Virginia Cooperative Extension Service
- a good source of photos of the symptoms.
with a brief list of controls
and so on...
Just about any rose cultivar can harbor the disease. There are online references showing Gloire de Dijon with the disease and Knockout with it. There are online stories of major parts of rose gardens knocked out by the disease. There is no known cure for the disease and only recently has its cause been positively identified as being viral in nature. I understand that rosa multiflora is considered a reservoir for the disease in the wild. It is one wild rose that does not resist the disease. And there are bajillions of multiflora roses in the wild. Furthermore, there is a suggestion at the ARS rose site
that some of these wild multiflora roses were purposefully infected in order to kill the multiflora roses, now considered in many states to be noxious weeds. I understand R. setigera, by contrast, does seem to repel the mites that spread the disease.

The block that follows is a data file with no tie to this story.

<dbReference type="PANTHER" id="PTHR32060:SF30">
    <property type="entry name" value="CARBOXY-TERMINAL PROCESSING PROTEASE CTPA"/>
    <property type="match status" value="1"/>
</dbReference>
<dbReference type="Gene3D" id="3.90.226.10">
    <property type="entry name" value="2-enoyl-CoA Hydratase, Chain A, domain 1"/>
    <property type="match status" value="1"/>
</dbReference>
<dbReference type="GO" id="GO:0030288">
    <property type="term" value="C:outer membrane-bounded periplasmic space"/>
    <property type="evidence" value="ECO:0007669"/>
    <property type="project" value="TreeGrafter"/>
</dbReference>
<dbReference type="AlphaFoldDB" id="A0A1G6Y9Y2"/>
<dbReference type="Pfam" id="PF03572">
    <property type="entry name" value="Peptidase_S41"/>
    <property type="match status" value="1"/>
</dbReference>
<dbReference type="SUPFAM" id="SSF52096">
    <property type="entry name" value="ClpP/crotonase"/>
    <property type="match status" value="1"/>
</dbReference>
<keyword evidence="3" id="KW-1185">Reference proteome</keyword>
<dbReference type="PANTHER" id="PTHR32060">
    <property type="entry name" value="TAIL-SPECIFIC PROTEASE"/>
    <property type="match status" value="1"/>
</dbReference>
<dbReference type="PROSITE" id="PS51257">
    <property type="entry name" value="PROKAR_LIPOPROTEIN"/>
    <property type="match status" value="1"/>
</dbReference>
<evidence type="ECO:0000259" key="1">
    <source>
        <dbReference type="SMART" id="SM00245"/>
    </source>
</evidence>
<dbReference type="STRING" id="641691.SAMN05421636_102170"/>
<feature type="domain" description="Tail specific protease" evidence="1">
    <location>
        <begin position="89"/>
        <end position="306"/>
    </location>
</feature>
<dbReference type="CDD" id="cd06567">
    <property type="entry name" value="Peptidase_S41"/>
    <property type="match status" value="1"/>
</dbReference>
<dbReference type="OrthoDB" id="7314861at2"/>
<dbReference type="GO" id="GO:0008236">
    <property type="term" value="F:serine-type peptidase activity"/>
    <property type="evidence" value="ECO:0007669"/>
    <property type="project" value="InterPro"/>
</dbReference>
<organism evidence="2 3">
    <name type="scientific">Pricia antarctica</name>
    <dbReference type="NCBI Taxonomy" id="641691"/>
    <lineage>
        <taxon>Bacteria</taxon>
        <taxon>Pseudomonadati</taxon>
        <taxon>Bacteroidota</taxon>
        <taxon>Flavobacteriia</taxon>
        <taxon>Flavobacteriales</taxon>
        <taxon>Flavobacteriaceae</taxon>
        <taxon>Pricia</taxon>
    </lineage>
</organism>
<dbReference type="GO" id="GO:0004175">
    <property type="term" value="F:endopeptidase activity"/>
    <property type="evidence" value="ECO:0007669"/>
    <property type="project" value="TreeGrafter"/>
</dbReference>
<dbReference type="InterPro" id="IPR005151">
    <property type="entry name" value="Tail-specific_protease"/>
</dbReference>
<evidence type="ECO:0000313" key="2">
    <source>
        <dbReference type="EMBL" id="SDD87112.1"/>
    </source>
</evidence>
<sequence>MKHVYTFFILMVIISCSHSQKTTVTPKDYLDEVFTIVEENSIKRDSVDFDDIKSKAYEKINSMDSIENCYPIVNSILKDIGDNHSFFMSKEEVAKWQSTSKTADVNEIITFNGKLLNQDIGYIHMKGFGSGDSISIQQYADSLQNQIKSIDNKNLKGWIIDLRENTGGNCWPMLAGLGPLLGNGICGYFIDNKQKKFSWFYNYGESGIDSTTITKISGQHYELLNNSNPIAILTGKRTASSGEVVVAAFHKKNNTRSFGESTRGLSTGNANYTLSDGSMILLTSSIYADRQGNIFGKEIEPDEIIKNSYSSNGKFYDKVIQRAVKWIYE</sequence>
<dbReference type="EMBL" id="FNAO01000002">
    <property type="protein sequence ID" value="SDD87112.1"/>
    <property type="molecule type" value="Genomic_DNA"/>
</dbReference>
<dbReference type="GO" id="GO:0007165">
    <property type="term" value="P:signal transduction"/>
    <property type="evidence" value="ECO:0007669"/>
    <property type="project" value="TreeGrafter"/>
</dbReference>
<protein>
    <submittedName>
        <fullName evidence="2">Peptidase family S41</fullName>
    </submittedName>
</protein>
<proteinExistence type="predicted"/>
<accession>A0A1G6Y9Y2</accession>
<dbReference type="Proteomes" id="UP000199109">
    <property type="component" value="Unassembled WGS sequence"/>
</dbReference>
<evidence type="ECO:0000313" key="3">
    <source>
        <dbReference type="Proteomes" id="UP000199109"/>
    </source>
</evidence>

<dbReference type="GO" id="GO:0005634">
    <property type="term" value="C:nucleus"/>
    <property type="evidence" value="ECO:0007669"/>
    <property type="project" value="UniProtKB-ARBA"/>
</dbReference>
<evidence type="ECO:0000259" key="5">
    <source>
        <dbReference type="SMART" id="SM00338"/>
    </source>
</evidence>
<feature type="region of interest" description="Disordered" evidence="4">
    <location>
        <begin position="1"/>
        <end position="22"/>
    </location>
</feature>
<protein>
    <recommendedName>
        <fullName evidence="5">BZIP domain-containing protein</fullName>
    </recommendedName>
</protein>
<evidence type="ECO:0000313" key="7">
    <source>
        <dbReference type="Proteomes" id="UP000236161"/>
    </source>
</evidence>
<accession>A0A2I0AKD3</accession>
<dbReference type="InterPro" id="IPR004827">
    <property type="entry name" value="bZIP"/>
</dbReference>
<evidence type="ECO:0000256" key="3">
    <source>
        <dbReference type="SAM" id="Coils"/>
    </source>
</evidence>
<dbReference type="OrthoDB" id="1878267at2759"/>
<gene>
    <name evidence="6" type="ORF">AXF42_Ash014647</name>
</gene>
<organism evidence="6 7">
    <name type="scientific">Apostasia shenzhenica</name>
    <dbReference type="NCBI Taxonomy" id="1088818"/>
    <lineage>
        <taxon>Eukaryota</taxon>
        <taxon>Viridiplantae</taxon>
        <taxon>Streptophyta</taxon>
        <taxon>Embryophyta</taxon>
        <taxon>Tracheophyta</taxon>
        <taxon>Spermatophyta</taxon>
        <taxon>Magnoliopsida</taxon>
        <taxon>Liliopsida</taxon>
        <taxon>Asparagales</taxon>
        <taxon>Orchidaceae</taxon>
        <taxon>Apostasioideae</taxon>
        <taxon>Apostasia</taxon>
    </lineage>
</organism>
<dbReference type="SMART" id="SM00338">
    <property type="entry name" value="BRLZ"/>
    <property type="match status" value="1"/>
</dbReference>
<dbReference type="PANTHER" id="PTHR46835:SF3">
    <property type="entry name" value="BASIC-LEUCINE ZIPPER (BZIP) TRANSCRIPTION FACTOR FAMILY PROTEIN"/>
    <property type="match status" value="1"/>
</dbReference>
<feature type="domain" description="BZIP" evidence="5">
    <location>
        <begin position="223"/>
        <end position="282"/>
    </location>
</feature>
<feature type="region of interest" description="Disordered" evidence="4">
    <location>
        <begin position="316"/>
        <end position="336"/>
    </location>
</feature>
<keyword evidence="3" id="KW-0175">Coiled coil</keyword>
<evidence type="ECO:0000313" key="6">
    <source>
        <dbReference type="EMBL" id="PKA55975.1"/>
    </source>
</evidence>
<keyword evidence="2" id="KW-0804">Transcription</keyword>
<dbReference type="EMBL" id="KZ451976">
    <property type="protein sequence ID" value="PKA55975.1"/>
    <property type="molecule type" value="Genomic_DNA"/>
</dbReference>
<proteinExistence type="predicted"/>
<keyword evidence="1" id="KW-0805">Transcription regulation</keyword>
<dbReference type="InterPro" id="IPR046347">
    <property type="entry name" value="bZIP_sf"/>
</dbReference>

What I do not understand is why an uninfected multiflora rose is any more danger to a garden than, say, and uninfected Gloire de Dijon or Knockout rose. The reason that, say, Gloire de Dijon is not a reservoir for the disease in the wilds of Nebraska, Pennsylvania, or Iowa is that it could not survive for one year in the wild. R. multiflora, by contrast can. And it can survive for six or seven years infected with the disease. There are essentially no Gloire de Dijon roses in the wild to serve as reservoirs. This does not mean that Gloire de Dijon is any less of a danger as a host plant to rose rosette disease within a southern garden than is R. multiflora. The reason multiflora is a reservoir is that there are lots of them. And perhaps some of them have been purposefully infected.
I guess cows have a whole different set of pathologies.